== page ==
While there’s no shortage of interactive mapping tools and techniques, the goals of most of the clients we work with seem to fall into one of two pretty clear groups:
1. Displaying location-specific information about the activities of their organization
2. Displaying geo-specific data that tells a story about an issue, goals, progress and/or impact
With these two groups alone, there are a lot of really exciting and innovative ways to bring this data to life. Each offers different benefits. Here are just a few approaches to interactive mapping that can be really effective, with examples of tools that we think have a lot to offer.
1a. Simple Designed Map Markers
This most basic interactive map technique is ideal when you need an easy way to highlight different points of interest, and just want to visually differentiate the markers (or “pins”). It’s also an opportunity to make useful, branded information design part of the experience through color and iconography.
Customized, photographic markers for each point:
1b. Map Markers with Detailed Information
This technique is perfect if you want to quickly share detailed information about a geographic area, from summaries to pictures, and links that give users greater context. Most mapping tools give you a great deal of design control over your detail “hover boxes,” so this is a great way to present top-level summaries, provide useful, visual navigation, integrate the look and feel of your map with your brand.
This map displays specific project information with links to project pages:
These info boxes allow you to book a flight right from the map:
1c. Map Markers with Quantity Groups
I know, rolls off the tongue, doesn’t it? But, say you operate a lot of programs in one close area and you want to display them without presenting a confusing mess. Quantity Groups let you display a cluster of map points as one marker…until the user zooms in to get more detail. This way, users can get a feel for the big picture, and they can investigate each individual point.
An excellent quantity group function:
Using quantity groups to organize a large number of points:
Google Maps’ standard way of displaying groups, called Marker Clusterer:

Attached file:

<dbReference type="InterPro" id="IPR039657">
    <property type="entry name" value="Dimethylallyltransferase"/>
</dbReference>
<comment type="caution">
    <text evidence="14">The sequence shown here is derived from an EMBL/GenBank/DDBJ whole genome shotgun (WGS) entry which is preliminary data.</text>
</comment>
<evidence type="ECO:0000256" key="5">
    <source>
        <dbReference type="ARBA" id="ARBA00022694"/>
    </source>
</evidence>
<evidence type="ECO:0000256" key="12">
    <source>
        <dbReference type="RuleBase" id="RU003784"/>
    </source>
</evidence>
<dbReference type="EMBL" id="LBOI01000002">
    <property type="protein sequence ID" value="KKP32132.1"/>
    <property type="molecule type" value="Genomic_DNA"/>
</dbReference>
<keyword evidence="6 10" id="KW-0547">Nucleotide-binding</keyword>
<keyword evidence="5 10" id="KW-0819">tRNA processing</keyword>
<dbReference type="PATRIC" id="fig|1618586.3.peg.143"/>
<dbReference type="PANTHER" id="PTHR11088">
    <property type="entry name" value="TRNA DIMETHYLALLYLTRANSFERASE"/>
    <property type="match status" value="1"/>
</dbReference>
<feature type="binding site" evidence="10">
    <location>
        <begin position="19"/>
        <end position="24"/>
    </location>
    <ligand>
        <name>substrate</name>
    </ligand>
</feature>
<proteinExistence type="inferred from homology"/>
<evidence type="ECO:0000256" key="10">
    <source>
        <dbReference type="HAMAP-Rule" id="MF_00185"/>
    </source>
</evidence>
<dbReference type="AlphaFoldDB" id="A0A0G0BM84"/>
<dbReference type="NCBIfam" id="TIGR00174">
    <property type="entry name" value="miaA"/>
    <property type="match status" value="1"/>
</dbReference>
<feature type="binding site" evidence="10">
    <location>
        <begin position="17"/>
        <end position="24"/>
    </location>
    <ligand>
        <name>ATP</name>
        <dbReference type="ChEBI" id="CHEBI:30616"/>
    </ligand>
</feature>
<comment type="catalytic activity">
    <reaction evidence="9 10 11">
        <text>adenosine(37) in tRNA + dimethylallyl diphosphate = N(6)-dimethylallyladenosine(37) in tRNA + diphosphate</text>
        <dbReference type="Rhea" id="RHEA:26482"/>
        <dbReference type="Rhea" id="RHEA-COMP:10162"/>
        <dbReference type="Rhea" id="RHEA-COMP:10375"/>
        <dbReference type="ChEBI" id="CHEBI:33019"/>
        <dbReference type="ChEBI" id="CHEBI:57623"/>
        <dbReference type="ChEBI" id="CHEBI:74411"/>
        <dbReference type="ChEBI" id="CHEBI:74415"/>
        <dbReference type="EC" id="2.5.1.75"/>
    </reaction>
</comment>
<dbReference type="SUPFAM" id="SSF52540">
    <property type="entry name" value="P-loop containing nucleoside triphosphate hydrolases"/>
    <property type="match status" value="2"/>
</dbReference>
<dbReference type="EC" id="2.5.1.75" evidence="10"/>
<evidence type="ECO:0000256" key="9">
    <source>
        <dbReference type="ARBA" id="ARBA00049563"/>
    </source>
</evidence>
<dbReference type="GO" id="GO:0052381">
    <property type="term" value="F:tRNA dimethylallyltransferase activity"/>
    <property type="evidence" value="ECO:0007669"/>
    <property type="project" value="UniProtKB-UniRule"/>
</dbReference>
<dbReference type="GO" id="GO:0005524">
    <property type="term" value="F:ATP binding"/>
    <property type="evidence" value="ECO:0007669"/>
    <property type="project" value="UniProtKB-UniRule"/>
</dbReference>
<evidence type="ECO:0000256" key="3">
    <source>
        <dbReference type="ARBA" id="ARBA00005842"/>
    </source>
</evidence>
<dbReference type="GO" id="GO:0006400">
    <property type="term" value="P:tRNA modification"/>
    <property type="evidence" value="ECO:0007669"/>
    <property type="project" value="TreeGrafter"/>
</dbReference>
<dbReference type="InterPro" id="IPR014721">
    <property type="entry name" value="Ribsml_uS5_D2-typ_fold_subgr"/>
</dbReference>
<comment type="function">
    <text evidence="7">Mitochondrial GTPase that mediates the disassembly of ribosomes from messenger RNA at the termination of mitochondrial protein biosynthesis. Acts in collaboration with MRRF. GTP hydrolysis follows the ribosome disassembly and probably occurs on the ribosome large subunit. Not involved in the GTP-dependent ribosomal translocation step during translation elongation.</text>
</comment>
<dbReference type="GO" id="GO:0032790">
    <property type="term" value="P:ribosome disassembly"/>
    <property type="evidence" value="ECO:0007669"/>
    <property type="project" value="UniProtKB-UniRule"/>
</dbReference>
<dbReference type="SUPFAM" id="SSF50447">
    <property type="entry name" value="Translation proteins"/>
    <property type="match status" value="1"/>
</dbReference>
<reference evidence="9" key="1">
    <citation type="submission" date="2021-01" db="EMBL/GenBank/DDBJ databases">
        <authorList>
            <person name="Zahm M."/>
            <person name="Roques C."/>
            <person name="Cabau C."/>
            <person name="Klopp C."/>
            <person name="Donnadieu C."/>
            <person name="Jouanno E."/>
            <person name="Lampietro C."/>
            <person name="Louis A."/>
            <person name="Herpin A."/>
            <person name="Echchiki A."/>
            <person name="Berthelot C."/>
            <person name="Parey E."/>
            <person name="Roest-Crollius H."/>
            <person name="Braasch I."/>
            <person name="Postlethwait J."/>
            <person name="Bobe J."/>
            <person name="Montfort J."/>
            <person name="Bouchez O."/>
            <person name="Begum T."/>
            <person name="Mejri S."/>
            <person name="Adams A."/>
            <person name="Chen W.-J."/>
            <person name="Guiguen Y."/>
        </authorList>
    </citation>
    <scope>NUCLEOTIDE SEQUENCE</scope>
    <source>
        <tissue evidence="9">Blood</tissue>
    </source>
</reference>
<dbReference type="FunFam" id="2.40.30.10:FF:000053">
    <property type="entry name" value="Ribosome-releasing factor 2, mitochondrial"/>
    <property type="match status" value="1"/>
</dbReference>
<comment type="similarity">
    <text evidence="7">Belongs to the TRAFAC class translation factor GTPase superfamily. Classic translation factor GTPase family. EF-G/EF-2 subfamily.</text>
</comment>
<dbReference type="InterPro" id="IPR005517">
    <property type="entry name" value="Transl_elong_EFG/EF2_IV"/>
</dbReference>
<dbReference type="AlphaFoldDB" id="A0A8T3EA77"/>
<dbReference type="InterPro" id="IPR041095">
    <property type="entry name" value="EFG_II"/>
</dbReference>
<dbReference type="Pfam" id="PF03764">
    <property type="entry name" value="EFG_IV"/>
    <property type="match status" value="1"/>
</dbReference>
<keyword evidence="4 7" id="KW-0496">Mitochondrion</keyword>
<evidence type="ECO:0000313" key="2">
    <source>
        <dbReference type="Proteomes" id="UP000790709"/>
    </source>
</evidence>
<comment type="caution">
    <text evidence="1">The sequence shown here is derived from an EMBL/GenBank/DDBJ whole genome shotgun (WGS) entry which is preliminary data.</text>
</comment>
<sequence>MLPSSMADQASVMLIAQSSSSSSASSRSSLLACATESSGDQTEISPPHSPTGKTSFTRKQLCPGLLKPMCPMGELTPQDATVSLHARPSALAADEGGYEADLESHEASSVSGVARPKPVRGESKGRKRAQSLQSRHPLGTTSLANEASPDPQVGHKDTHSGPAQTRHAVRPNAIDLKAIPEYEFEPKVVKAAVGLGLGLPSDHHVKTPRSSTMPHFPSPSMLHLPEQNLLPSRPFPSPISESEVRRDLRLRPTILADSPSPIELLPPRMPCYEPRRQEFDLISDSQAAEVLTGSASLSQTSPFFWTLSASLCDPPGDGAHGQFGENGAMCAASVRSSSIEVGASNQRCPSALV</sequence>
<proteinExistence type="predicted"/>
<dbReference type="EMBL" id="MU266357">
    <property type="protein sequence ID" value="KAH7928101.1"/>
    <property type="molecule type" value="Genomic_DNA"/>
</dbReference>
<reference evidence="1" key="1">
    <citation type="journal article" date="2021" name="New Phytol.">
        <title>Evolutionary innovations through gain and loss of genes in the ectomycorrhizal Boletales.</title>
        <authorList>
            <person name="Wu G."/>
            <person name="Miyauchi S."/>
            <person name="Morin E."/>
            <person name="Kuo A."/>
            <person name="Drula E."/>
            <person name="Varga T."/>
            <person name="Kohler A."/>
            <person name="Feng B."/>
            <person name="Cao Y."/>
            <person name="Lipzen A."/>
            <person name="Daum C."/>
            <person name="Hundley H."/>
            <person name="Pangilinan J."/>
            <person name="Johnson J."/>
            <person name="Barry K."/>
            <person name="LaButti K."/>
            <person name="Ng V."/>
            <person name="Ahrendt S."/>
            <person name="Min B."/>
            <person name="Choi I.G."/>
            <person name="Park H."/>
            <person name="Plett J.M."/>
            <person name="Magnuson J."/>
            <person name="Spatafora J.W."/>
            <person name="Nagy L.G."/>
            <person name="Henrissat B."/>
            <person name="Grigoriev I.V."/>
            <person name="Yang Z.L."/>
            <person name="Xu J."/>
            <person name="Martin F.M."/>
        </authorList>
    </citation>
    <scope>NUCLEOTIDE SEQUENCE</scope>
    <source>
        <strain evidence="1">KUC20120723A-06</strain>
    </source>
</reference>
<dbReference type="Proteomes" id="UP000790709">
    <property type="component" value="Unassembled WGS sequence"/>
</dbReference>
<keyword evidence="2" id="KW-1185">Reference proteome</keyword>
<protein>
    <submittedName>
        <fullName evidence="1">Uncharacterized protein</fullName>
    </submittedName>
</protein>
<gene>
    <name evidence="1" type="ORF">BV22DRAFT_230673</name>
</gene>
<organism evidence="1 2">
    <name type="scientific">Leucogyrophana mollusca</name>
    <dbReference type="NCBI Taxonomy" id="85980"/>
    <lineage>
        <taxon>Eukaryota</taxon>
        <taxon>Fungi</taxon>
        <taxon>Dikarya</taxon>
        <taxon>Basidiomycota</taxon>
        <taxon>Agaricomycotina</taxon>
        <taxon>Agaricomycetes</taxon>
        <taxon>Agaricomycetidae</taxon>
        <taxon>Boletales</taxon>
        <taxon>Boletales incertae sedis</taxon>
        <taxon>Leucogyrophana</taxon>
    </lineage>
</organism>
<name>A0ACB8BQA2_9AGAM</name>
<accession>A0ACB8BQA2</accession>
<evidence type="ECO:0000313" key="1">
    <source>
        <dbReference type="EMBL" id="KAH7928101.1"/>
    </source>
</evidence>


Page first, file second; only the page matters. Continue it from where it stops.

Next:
2a. Choropleth Map
We’ve all seen choropleth maps but maybe didn’t know that was what they were called. They are those maps that show variations in data by displaying variations in color – like a map that shows all the states in the country color coded by something like election results. Choropleth maps are a great way to communicate large amounts of data as the color coding allows for users to easily digest patterns and trends in your data.
Using choropleth maps to display election data, state by state:
Using a standard shape to more accurately display information:
Displaying census data is a great way to use a choropleth map:
Interactive choropleth map.
2b. Clustering Maps
Say you want to give audiences an idea of relative density for population, energy use, or just about anything across a geographic area. Clustering Maps are an incredibly easy and effective way to get the point across, allowing you to customize the view in all sorts of ways, presenting data points as clusters of different sizes to indicate density.
A clustering map of all meteorites that have fallen to Earth:
A dynamic cluster map showing a data trend over time:
Showing social media density in New York City after Hurricane Sandy:
Heatmaps are technically another type of Choropleth map, using color to communicate relative concentration of a range of data values. But say you want to share information such as how people move their mouse on a webpage or statistics that are not delineated by geographic boundaries; a heatmap’s organic display (i.e. lacking any predefined bounds) is a great way to visually communicate relative concentrations.
Visualizing local information, like commuting times, with heatmaps:
Statistics, like flood data, can be visualized well with a heat map:
Using color-coded contour lines to visualize elevation:
Here’s a real-time example of a mouse movement heat map:
A Note About Base Map Styles
In addition to displaying your data in certain ways on a map, there is also a lot of flexibility with how the map itself looks. There are some absolutely incredible tools out there for base map styling. Here are a couple of fun links that illustrate just how much latitude (pun intended…) there is when it comes to choosing a base map style.
TileMill offers an astounding number of options for map styling:
Stamen offers some interesting styles as well:
The Tip of the Iceberg
This is just a peek into a few examples from an incredible range options out there for visualizing data on maps. The best part is that most of the tools used to create the examples above are open-source and freely available to test and use. None of them uses Flash, making them very flexible for desktop and mobile display, and new tools are being created all the time.